Better Nonprofit Leadership: Balance Compassion and Inclusive Action
At one of the most challenging moments in our lifetimes, what do we need to keep in mind to lead our organizations and teams toward a healthy and prosperous future?
Based on conversations with nonprofit leaders over the past few weeks and my experience working with teams to embrace change, this post shares steps to maintain effective leadership during uncertain times. In order to build awareness of what’s happening on the ground, we have included examples of how our clients and colleagues are implementing each of these steps.
1. Tune Into Your People
We are in a moment of incredible suffering, stemming from health concerns and economic challenges. Given the magnitude of the economic and health challenges, anxiety and grief are appropriate reactions.
This suffering demands compassion. We each need to lead first with compassion and heart.
Specifically, this means providing more space for feelings in meetings and conversations, and slowing down. We should not force people to stuff their feelings and rush to technical solutions too quickly. Solutions that emerge when we are in this frame of mind will not be good ones.
The challenges that people are encountering are different in scale. Some people are figuring out how to work from home; others are wondering if they will still have a home or food to eat.
Our work at this time is about listening to understand: How can we help? What are the needs?
For the Agricultural Institute of Marin (AIM), an organization that runs eight farmer’s markets in the San Francisco Bay Area, the statewide shelter-in-place order has focused its work on supporting food systems while meeting new health department requirements for safety and social distancing. Food from small farmers represents these farmers’ livelihoods as well as the consumers’ essential needs, so AIM has been working to keep its markets open and safe.
For Young Audiences of Northern California, listening to its people clarified that school closures would decrease the incomes of performing and visual artists affiliated with the organization by thousands of dollars over the next few weeks. In addition to committing to paying all work contracted through the end of March and devising new programs to provide some income for teaching artists, the organization created an emergency fund to directly support teaching artists.
2. Help Your People Find Meaning
This moment is volatile and uncertain. Leadership involves honestly acknowledging the uncertainty. Statements like “We’ve got it under control” or “Everything is going to work out” come off as insensitive.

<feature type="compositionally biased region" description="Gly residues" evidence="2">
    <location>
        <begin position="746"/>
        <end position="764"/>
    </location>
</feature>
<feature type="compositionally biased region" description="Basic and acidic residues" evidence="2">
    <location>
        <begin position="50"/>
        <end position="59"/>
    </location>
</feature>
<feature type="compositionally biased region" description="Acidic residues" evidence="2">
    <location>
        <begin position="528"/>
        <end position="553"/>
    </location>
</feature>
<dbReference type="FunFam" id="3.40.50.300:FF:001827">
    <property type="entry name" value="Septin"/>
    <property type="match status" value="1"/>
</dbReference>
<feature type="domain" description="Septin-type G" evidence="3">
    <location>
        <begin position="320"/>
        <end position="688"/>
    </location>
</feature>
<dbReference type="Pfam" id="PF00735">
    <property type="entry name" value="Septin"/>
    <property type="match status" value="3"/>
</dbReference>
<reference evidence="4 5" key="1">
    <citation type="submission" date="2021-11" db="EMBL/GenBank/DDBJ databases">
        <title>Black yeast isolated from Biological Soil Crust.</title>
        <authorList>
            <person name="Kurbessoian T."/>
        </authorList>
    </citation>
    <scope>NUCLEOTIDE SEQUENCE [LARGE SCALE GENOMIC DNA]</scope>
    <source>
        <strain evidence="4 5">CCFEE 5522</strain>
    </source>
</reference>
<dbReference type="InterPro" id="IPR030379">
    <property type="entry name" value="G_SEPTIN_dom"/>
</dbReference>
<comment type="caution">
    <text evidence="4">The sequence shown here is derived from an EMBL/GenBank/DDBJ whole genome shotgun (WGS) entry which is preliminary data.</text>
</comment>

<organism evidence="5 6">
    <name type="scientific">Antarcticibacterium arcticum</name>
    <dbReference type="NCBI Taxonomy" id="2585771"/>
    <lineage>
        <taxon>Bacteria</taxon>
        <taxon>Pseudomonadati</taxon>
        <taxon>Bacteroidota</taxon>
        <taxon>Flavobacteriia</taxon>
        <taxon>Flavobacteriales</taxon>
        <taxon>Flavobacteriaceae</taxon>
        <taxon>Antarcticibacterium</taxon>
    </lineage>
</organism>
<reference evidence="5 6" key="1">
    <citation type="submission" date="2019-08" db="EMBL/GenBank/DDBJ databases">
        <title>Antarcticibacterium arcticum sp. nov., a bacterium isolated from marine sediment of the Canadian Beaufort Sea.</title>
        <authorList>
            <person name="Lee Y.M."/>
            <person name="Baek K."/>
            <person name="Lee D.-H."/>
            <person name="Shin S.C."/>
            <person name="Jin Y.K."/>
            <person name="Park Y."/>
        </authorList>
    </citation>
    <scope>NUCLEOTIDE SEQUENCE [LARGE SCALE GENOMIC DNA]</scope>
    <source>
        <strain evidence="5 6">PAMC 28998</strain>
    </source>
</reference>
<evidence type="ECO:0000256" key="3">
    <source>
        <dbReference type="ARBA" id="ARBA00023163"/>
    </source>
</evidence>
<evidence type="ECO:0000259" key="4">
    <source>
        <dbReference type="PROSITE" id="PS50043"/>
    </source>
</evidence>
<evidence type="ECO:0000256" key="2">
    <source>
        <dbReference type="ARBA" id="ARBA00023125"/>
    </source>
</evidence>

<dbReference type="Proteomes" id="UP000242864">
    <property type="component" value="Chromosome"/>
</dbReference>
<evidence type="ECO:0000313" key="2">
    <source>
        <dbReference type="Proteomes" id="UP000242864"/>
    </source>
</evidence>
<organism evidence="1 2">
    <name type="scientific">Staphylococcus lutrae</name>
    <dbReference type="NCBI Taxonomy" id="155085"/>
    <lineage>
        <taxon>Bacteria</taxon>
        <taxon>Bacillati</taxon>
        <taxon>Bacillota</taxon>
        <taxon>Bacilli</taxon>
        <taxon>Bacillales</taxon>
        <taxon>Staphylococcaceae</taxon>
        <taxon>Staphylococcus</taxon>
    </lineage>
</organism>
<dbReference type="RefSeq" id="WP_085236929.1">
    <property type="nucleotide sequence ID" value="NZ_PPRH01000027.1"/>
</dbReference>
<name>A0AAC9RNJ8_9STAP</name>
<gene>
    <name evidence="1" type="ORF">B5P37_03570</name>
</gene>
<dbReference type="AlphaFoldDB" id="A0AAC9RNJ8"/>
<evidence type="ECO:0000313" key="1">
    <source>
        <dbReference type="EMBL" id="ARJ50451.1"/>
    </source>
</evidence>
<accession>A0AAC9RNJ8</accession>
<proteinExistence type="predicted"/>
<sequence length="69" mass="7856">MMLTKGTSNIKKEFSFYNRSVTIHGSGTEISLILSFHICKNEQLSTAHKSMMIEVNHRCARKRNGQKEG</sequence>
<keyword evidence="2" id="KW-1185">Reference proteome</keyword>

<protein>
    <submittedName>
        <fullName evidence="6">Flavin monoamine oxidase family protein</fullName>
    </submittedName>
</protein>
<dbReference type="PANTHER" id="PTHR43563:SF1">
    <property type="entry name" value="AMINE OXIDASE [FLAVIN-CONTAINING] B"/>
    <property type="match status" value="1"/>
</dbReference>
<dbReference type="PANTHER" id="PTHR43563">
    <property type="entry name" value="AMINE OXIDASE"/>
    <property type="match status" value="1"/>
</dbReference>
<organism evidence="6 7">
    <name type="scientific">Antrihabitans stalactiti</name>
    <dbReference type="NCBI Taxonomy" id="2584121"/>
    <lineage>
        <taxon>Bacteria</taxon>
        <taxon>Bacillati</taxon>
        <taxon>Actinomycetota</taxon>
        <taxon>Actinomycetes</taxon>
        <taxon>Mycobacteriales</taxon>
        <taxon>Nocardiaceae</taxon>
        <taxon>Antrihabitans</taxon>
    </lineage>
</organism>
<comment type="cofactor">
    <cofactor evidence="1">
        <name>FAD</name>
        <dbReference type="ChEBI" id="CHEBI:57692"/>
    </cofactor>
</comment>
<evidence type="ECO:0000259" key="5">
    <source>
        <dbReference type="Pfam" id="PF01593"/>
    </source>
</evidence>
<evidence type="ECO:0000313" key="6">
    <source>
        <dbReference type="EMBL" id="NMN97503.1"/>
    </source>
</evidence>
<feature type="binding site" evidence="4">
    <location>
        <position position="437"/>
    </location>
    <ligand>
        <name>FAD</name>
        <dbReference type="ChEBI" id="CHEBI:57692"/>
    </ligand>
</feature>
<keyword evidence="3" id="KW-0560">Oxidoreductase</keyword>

Meaning gives people the energy to push through the most challenging times. Leaders can infuse deeper meaning in the culture of their organizations by asking questions such as “Why is this work important to you? What gives you strength at this moment? What are you learning and noticing?”
Moments of crisis push us to think deeply about our purpose. Given the challenges of the moment, most organizations are experiencing an intensification of needs, and the importance of the work may feel greater than ever.
Recent layoffs in the community have meant that Puente, an organization that works to build economic empowerment among diverse populations in San Mateo County’s South Coast, has been inundated with requests for financial assistance. Puente has created a response fund to help clients with their financial, health and food needs. The needs are particularly critical since many of their clients may not be eligible for emergency assistance from the federal government.
I’ve written before about how the “What’s my why?” exercise focuses individuals and teams on their purpose and mission. As your team processes and adapts to a changed situation, it could be a valuable time to have a conversation about the core of your work and how the board and staff connect to that work.
3. Collaboratively and Inclusively Discover a Way Forward Together
In a quickly changing situation, the need to listen to and honor diverse perspectives is intensified. Now more than ever, leaders need to think about who should be included in conversations and ensure that diverse perspectives are considered in making financial and programmatic decisions that will impact the organization’s work going forward.
Inclusive conversations clarify needs and directions for work. For example, the Women’s Cancer Resource Center has found that the pandemic has highlighted the complexities of accessing cancer care and support for low-income individuals. Their low-income clients do not have computers or access to high-speed internet, which is essential to access online behavioral health support programs.
Our recent work as a firm has included deepening our knowledge and practice with tools for virtual facilitation. As this post illustrates, organizations are already making decisions of how to dig in to their work or pivot to support their communities; these decisions and actions won’t wait for people to be able to gather in person.
Leadership needs to start with each of us. In these trying times, we have to pause and reflect, even when the opportunity does not present itself. Making the time to then listen to staff and clients will inform our next steps. Even socially distanced, we can further generate a sense of community, bringing our circles closer so that we can discover the path forward together.